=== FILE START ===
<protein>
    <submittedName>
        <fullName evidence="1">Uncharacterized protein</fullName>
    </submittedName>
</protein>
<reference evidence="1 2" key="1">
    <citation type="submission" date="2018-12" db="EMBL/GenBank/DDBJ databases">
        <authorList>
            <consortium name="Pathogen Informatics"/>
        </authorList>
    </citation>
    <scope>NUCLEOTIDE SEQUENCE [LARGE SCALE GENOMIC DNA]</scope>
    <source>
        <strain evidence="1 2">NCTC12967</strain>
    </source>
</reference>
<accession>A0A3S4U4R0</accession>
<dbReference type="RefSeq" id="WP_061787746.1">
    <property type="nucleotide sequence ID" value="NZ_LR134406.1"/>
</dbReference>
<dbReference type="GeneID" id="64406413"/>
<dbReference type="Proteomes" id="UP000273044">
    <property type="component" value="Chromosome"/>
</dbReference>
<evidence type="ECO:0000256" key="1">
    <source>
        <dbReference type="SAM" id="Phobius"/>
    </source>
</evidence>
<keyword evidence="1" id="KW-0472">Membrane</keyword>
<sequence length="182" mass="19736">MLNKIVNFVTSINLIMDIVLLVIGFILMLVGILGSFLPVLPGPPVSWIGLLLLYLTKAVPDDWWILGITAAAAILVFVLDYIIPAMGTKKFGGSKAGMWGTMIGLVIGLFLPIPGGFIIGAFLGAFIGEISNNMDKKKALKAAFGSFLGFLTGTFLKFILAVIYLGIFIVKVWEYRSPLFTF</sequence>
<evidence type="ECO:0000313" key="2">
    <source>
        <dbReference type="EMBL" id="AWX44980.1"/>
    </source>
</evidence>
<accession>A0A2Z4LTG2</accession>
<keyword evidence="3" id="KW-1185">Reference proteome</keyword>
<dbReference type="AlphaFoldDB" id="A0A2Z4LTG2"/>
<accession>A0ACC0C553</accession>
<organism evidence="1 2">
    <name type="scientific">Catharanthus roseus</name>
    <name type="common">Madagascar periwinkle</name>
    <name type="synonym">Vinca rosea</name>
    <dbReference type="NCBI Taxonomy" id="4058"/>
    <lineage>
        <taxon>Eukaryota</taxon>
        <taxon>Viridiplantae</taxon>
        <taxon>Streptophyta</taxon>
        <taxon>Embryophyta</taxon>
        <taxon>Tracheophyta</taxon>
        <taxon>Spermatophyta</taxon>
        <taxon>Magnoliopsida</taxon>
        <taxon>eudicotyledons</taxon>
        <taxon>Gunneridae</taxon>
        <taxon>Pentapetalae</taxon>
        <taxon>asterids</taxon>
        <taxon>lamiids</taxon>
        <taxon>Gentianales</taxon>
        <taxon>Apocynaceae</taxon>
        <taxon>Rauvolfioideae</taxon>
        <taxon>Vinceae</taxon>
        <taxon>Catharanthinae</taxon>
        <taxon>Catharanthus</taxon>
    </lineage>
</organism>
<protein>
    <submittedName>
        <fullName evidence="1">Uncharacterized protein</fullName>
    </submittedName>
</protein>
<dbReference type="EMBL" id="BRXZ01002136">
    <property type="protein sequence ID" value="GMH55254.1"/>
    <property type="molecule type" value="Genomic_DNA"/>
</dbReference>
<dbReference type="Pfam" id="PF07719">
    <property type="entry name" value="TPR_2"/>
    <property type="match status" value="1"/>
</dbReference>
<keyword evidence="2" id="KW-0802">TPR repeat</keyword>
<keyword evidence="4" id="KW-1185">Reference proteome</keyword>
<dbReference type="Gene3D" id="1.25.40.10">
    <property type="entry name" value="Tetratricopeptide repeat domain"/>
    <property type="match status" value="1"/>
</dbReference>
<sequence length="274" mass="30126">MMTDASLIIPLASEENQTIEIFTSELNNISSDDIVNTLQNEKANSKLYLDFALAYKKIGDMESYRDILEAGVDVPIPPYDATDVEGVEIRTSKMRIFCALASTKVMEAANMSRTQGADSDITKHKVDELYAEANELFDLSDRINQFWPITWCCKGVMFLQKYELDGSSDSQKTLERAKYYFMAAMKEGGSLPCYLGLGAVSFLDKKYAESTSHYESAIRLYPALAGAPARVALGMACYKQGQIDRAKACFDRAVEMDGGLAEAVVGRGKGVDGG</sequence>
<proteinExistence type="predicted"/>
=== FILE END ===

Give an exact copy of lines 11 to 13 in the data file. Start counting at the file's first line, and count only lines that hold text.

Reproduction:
    </citation>
    <scope>NUCLEOTIDE SEQUENCE [LARGE SCALE GENOMIC DNA]</scope>
    <source>